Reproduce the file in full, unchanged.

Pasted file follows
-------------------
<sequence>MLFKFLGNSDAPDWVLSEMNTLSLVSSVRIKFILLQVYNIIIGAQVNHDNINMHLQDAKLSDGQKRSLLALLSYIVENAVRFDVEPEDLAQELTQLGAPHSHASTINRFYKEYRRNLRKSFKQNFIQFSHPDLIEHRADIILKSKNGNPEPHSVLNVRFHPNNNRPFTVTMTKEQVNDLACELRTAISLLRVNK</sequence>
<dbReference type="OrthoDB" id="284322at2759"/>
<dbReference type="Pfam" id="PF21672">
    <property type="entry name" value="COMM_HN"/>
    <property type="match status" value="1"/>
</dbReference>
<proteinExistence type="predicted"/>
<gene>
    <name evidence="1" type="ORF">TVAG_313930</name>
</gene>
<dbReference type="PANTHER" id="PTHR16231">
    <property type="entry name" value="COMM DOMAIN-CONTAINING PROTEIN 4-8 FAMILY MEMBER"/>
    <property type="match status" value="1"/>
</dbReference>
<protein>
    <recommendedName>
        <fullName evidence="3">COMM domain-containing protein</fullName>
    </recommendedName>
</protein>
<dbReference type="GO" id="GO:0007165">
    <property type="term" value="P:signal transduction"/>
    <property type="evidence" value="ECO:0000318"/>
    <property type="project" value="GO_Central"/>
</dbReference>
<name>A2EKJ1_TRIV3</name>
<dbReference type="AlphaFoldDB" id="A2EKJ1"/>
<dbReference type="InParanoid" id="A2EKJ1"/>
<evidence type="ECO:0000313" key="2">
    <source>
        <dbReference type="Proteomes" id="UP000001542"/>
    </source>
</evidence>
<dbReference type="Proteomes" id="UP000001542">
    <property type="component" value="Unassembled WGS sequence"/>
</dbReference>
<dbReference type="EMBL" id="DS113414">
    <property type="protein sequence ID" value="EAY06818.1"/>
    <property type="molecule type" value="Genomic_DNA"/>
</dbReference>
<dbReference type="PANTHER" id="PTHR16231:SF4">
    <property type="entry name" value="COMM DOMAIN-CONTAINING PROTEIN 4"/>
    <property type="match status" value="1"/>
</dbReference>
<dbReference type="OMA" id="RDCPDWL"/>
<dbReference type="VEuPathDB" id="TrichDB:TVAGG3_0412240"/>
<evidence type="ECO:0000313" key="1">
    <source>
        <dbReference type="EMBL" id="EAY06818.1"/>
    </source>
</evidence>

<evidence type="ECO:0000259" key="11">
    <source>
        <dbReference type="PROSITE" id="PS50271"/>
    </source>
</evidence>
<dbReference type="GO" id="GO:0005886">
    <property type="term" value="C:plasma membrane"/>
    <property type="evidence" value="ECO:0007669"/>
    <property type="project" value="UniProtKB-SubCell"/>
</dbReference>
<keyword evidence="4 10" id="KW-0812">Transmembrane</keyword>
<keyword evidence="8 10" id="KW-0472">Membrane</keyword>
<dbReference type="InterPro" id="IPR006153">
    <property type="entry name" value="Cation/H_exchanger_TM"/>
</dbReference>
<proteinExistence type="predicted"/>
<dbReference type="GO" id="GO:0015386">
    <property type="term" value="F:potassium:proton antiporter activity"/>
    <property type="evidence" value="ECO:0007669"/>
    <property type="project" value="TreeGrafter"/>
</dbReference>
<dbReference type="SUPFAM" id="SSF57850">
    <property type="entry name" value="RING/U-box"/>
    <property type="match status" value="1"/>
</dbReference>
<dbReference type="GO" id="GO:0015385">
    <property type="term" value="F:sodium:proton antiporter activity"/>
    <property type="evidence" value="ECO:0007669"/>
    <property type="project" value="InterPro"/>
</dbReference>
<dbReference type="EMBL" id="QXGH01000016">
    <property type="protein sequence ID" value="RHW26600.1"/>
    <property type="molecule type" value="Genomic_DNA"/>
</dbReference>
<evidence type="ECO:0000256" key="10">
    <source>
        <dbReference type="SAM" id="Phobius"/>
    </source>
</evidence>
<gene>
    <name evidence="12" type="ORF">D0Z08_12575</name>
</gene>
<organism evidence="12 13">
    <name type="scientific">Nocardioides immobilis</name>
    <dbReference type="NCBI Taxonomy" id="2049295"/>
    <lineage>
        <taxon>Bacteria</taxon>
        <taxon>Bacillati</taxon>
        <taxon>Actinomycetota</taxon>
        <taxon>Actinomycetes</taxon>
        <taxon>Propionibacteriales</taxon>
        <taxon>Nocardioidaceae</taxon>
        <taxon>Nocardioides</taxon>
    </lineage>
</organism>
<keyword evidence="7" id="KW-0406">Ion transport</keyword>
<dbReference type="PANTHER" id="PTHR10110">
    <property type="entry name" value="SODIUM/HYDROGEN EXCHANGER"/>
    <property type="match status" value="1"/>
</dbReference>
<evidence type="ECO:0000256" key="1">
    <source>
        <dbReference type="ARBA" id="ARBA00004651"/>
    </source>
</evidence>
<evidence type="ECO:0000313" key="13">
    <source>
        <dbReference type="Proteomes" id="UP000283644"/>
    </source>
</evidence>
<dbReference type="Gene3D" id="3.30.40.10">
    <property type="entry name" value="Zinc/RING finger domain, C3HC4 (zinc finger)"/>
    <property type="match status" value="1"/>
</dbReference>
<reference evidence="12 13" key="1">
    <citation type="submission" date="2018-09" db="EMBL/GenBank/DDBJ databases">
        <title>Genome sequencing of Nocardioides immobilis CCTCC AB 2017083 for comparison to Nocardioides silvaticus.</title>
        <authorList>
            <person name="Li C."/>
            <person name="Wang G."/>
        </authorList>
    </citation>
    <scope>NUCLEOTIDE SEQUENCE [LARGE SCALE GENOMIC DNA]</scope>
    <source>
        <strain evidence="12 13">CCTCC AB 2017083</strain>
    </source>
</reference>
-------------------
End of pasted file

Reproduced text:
<sequence>MLFKFLGNSDAPDWVLSEMNTLSLVSSVRIKFILLQVYNIIIGAQVNHDNINMHLQDAKLSDGQKRSLLALLSYIVENAVRFDVEPEDLAQELTQLGAPHSHASTINRFYKEYRRNLRKSFKQNFIQFSHPDLIEHRADIILKSKNGNPEPHSVLNVRFHPNNNRPFTVTMTKEQVNDLACELRTAISLLRVNK</sequence>
<dbReference type="OrthoDB" id="284322at2759"/>
<dbReference type="Pfam" id="PF21672">
    <property type="entry name" value="COMM_HN"/>
    <property type="match status" value="1"/>
</dbReference>
<proteinExistence type="predicted"/>
<gene>
    <name evidence="1" type="ORF">TVAG_313930</name>
</gene>
<dbReference type="PANTHER" id="PTHR16231">
    <property type="entry name" value="COMM DOMAIN-CONTAINING PROTEIN 4-8 FAMILY MEMBER"/>
    <property type="match status" value="1"/>
</dbReference>
<protein>
    <recommendedName>
        <fullName evidence="3">COMM domain-containing protein</fullName>
    </recommendedName>
</protein>
<dbReference type="GO" id="GO:0007165">
    <property type="term" value="P:signal transduction"/>
    <property type="evidence" value="ECO:0000318"/>
    <property type="project" value="GO_Central"/>
</dbReference>
<name>A2EKJ1_TRIV3</name>
<dbReference type="AlphaFoldDB" id="A2EKJ1"/>
<dbReference type="InParanoid" id="A2EKJ1"/>
<evidence type="ECO:0000313" key="2">
    <source>
        <dbReference type="Proteomes" id="UP000001542"/>
    </source>
</evidence>
<dbReference type="Proteomes" id="UP000001542">
    <property type="component" value="Unassembled WGS sequence"/>
</dbReference>
<dbReference type="EMBL" id="DS113414">
    <property type="protein sequence ID" value="EAY06818.1"/>
    <property type="molecule type" value="Genomic_DNA"/>
</dbReference>
<dbReference type="PANTHER" id="PTHR16231:SF4">
    <property type="entry name" value="COMM DOMAIN-CONTAINING PROTEIN 4"/>
    <property type="match status" value="1"/>
</dbReference>
<dbReference type="OMA" id="RDCPDWL"/>
<dbReference type="VEuPathDB" id="TrichDB:TVAGG3_0412240"/>
<evidence type="ECO:0000313" key="1">
    <source>
        <dbReference type="EMBL" id="EAY06818.1"/>
    </source>
</evidence>

<evidence type="ECO:0000259" key="11">
    <source>
        <dbReference type="PROSITE" id="PS50271"/>
    </source>
</evidence>
<dbReference type="GO" id="GO:0005886">
    <property type="term" value="C:plasma membrane"/>
    <property type="evidence" value="ECO:0007669"/>
    <property type="project" value="UniProtKB-SubCell"/>
</dbReference>
<keyword evidence="4 10" id="KW-0812">Transmembrane</keyword>
<keyword evidence="8 10" id="KW-0472">Membrane</keyword>
<dbReference type="InterPro" id="IPR006153">
    <property type="entry name" value="Cation/H_exchanger_TM"/>
</dbReference>
<proteinExistence type="predicted"/>
<dbReference type="GO" id="GO:0015386">
    <property type="term" value="F:potassium:proton antiporter activity"/>
    <property type="evidence" value="ECO:0007669"/>
    <property type="project" value="TreeGrafter"/>
</dbReference>
<dbReference type="SUPFAM" id="SSF57850">
    <property type="entry name" value="RING/U-box"/>
    <property type="match status" value="1"/>
</dbReference>
<dbReference type="GO" id="GO:0015385">
    <property type="term" value="F:sodium:proton antiporter activity"/>
    <property type="evidence" value="ECO:0007669"/>
    <property type="project" value="InterPro"/>
</dbReference>
<dbReference type="EMBL" id="QXGH01000016">
    <property type="protein sequence ID" value="RHW26600.1"/>
    <property type="molecule type" value="Genomic_DNA"/>
</dbReference>
<evidence type="ECO:0000256" key="10">
    <source>
        <dbReference type="SAM" id="Phobius"/>
    </source>
</evidence>
<gene>
    <name evidence="12" type="ORF">D0Z08_12575</name>
</gene>
<organism evidence="12 13">
    <name type="scientific">Nocardioides immobilis</name>
    <dbReference type="NCBI Taxonomy" id="2049295"/>
    <lineage>
        <taxon>Bacteria</taxon>
        <taxon>Bacillati</taxon>
        <taxon>Actinomycetota</taxon>
        <taxon>Actinomycetes</taxon>
        <taxon>Propionibacteriales</taxon>
        <taxon>Nocardioidaceae</taxon>
        <taxon>Nocardioides</taxon>
    </lineage>
</organism>
<keyword evidence="7" id="KW-0406">Ion transport</keyword>
<dbReference type="PANTHER" id="PTHR10110">
    <property type="entry name" value="SODIUM/HYDROGEN EXCHANGER"/>
    <property type="match status" value="1"/>
</dbReference>
<evidence type="ECO:0000256" key="1">
    <source>
        <dbReference type="ARBA" id="ARBA00004651"/>
    </source>
</evidence>
<evidence type="ECO:0000313" key="13">
    <source>
        <dbReference type="Proteomes" id="UP000283644"/>
    </source>
</evidence>
<dbReference type="Gene3D" id="3.30.40.10">
    <property type="entry name" value="Zinc/RING finger domain, C3HC4 (zinc finger)"/>
    <property type="match status" value="1"/>
</dbReference>
<reference evidence="12 13" key="1">
    <citation type="submission" date="2018-09" db="EMBL/GenBank/DDBJ databases">
        <title>Genome sequencing of Nocardioides immobilis CCTCC AB 2017083 for comparison to Nocardioides silvaticus.</title>
        <authorList>
            <person name="Li C."/>
            <person name="Wang G."/>
        </authorList>
    </citation>
    <scope>NUCLEOTIDE SEQUENCE [LARGE SCALE GENOMIC DNA]</scope>
    <source>
        <strain evidence="12 13">CCTCC AB 2017083</strain>
    </source>
</reference>